The California Legislature is not in session.
The fight started on Twitter.
It continued this week with a Central Valley assemblywoman bankrolling thousands of robocalls asking San Francisco Republican voters not to elect state Sen. Leland Yee as their mayor.
Assemblywoman Kristin Olsen, R-Modesto, said she paid about $600 out of her own pocket to send more than 4,000 Sunday night robocalls that do not support any mayoral candidate but ask San Franciscans to reject Yee, a Democrat.
Specifically, the robocall says:
“This is Republican Assemblywoman Kristin Olsen asking you to vote for someone other than Sen. Leland Yee for mayor. In a time when we need reform, Yee says he wants to release his state office budget but the Rules Committee won’t let him.
“I released my office budget because the money belongs to taxpayers. True leaders do the right thing despite bureaucratic red tape. If you’re looking for a real reformer for mayor, vote for someone other than Leland Yee.”
The robocall ends by saying it was paid for by Kristin Olsen for Assembly 2012. But Olsen, in an interview, said that claim was incorrect and that she paid for the robocall personally.
Occupy Wall Street protesters may be long gone by November 2012, but labor leaders are hoping that voters’ anger toward the wealthy won’t be going anywhere as the election season unfolds.
For that reason, the California Federation of Teachers and a coalition of liberal allies are moving forward with plans to place a millionaires tax measure on the ballot next year. Millionaires, in this case, are defined as individuals whose annual income is $1 million or more.
Josh Pechthalt, the president of the 100,000-member teachers union, said the monthlong protests that have spread around the globe have bolstered his group’s plan to tax millionaires, which has been in the works since the beginning of the year.
He’s hoping to sell other labor groups and Gov. Jerry Brown on the plan to boost tax revenues for schools, colleges, social services and other programs, but he says his group will move ahead without them if they’re not ready to catch the tax-the-rich wave.
“With the Occupy Wall Street actions, the American public is being educated on the disparity that has gotten so profound, the crisis that has gotten so bad,” Pechthalt said. “We’re committed to this and we want to convince others it’s much needed and the right time to do it.”
The teachers union can expect a big, expensive fight if it continues its push to tax the wealthy, said Jon Coupal, president of the Howard Jarvis Taxpayers Association.
“In the polling we see, there is no appetite for additional taxes of any kind,” Coupal said. “Labor groups aren’t going to ask me for permission, and they can do what they want. But they’ve got an uphill fight. The trend is toward fiscal conservatism.”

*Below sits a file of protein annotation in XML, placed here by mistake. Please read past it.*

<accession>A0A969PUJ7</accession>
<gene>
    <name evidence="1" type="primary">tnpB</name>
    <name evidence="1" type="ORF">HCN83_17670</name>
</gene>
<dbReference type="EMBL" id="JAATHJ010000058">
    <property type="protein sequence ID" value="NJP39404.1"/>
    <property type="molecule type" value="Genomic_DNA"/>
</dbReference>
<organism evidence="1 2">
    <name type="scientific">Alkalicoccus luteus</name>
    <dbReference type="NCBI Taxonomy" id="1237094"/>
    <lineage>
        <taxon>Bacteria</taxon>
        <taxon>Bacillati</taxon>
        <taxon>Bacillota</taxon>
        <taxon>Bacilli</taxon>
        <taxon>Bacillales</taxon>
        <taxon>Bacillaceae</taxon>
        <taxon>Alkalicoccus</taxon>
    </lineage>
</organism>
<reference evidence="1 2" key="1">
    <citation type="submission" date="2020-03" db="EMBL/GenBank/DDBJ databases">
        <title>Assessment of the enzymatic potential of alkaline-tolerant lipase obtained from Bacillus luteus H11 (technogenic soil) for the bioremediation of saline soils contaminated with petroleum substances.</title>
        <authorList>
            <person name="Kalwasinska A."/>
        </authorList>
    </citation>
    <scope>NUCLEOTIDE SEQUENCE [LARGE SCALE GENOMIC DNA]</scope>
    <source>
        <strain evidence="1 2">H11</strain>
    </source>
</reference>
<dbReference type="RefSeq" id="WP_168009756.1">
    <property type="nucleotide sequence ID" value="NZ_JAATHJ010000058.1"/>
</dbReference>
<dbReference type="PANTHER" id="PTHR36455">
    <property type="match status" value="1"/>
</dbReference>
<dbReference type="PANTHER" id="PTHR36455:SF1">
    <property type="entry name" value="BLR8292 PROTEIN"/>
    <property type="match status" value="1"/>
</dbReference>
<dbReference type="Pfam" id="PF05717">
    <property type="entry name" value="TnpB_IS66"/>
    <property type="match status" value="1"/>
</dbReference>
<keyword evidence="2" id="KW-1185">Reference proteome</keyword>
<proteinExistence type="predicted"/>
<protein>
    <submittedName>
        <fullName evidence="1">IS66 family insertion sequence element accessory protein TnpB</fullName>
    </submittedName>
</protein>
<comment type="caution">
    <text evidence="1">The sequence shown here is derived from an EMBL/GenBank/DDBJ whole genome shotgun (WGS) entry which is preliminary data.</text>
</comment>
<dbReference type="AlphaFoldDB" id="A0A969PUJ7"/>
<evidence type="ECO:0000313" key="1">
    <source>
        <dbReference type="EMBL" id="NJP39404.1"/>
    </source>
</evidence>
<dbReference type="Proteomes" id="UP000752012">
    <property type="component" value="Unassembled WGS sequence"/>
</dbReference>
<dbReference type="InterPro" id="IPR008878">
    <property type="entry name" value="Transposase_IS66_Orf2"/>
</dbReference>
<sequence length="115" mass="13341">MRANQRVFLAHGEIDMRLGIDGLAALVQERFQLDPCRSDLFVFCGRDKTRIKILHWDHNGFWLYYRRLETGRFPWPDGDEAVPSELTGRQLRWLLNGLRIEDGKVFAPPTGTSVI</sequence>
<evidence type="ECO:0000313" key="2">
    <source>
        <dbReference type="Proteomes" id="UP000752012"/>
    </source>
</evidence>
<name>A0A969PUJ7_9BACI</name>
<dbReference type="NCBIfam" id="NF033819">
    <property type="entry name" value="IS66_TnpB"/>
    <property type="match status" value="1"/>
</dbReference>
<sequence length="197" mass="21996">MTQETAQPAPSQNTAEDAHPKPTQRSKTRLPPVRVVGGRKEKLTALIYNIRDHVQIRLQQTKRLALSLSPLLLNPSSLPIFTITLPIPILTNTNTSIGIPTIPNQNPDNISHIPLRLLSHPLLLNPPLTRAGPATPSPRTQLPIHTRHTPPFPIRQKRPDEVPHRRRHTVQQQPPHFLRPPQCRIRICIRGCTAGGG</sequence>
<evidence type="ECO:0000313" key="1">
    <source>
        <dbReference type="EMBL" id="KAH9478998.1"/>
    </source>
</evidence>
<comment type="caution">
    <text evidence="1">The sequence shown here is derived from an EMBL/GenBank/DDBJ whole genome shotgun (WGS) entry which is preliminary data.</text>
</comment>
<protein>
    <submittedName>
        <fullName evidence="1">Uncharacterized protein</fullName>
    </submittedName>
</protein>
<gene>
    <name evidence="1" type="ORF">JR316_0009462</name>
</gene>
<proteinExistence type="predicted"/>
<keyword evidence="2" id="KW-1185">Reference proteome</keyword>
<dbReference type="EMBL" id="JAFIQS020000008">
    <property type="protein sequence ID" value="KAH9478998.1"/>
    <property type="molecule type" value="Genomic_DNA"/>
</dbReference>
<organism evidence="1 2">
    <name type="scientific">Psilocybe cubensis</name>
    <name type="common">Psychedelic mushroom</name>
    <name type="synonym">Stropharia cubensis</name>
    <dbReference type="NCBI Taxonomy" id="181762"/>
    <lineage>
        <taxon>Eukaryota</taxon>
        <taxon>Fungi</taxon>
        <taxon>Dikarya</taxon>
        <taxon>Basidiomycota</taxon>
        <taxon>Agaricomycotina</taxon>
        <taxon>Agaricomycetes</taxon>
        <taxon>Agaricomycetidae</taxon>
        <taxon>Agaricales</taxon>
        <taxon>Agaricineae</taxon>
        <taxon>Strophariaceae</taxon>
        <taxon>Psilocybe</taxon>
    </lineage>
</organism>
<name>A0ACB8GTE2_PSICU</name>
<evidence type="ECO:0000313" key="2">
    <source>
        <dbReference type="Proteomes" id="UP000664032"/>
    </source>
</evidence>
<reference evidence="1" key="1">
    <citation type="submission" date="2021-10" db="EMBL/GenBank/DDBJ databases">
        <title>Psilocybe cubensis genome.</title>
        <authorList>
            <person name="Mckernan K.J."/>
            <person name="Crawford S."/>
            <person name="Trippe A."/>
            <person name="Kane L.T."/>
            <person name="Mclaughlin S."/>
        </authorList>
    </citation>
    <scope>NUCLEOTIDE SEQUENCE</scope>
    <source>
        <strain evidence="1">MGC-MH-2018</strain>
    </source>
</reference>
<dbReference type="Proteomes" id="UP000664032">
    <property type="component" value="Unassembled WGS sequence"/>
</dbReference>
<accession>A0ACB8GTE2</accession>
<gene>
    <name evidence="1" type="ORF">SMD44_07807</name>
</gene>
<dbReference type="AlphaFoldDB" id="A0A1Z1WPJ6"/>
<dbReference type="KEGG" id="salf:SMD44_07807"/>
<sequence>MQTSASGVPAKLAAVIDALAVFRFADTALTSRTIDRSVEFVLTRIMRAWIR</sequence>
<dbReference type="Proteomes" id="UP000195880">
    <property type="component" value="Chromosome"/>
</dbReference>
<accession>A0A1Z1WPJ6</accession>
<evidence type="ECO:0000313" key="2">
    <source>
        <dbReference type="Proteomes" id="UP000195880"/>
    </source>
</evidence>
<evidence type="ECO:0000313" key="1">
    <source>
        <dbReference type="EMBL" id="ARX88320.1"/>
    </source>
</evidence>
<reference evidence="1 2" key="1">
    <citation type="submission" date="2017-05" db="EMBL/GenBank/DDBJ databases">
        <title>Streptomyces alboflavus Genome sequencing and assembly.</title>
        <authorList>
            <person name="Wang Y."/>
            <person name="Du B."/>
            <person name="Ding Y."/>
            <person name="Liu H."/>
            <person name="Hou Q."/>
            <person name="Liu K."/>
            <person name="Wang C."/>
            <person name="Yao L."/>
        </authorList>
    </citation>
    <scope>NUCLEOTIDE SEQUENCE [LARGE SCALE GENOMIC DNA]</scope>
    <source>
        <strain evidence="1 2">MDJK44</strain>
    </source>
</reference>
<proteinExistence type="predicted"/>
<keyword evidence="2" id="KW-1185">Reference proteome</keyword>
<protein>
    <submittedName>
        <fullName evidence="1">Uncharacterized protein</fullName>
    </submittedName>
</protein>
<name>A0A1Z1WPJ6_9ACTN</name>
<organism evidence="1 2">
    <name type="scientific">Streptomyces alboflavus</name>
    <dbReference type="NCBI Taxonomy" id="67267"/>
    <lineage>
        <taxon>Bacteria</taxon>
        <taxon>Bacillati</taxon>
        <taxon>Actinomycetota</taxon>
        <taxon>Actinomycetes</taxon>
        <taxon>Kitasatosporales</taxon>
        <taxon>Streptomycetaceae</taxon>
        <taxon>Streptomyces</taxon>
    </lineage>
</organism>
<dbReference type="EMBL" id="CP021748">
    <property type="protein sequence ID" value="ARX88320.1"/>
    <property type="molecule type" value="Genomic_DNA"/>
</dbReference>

Coupal called the Occupy Wall Street protesters a “bunch of trust fund babies who need a reason to protest,” adding that labor groups are fueling the rallies.
The 1 percent of the American population being targeted by protests pay 40 percent of U.S. income taxes, and the top 10 percent pay 70 percent of taxes, said Carl Guardino, president and CEO of the Silicon Valley Leadership Group.
“At what level is the right level when they are already paying most of the taxes?” Guardino asked. “I’m also worried about divisive talk that pits Americans against Americans rather than pulling us together.”
California voters have approved a millionaire’s tax before: in 2004, they voted for a 1 percent surcharge on the income of millionaires to fund mental health programs.
The political arm of the teachers federation earlier this month gave the OK to move ahead with a millionaires tax, though they haven’t determined yet how big of an increase they would seek.
Whether the tax rate on millionaires’ income would jump from the current 9.3 percent to 11 or 13 percent, the state would get billions in new revenues, going directly into specified services such as schools, colleges, health care, social services and parks, rather than into the general fund budget, Pechthalt said.
The Occupy movement in some locales is growing in numbers and energy, but the Occupy San Diego movement seems to have dwindled.
At noon Monday, only a few dozen protesters remained in the plaza behind City Hall, intermingled with the homeless. Several police officers watched the smallish crowd.
On Friday, police had forcibly removed tents, tarps and other structures from the plaza. Two men were arrested on suspicion of interfering with police.
Police have said the protesters can stay in the plaza but that their property, except for bedrolls, had to be removed because it violated a municipal ordinance about blocking public access.
Several hundred protesters took part in a downtown march Saturday. But by noon Monday only a few remained in the plaza.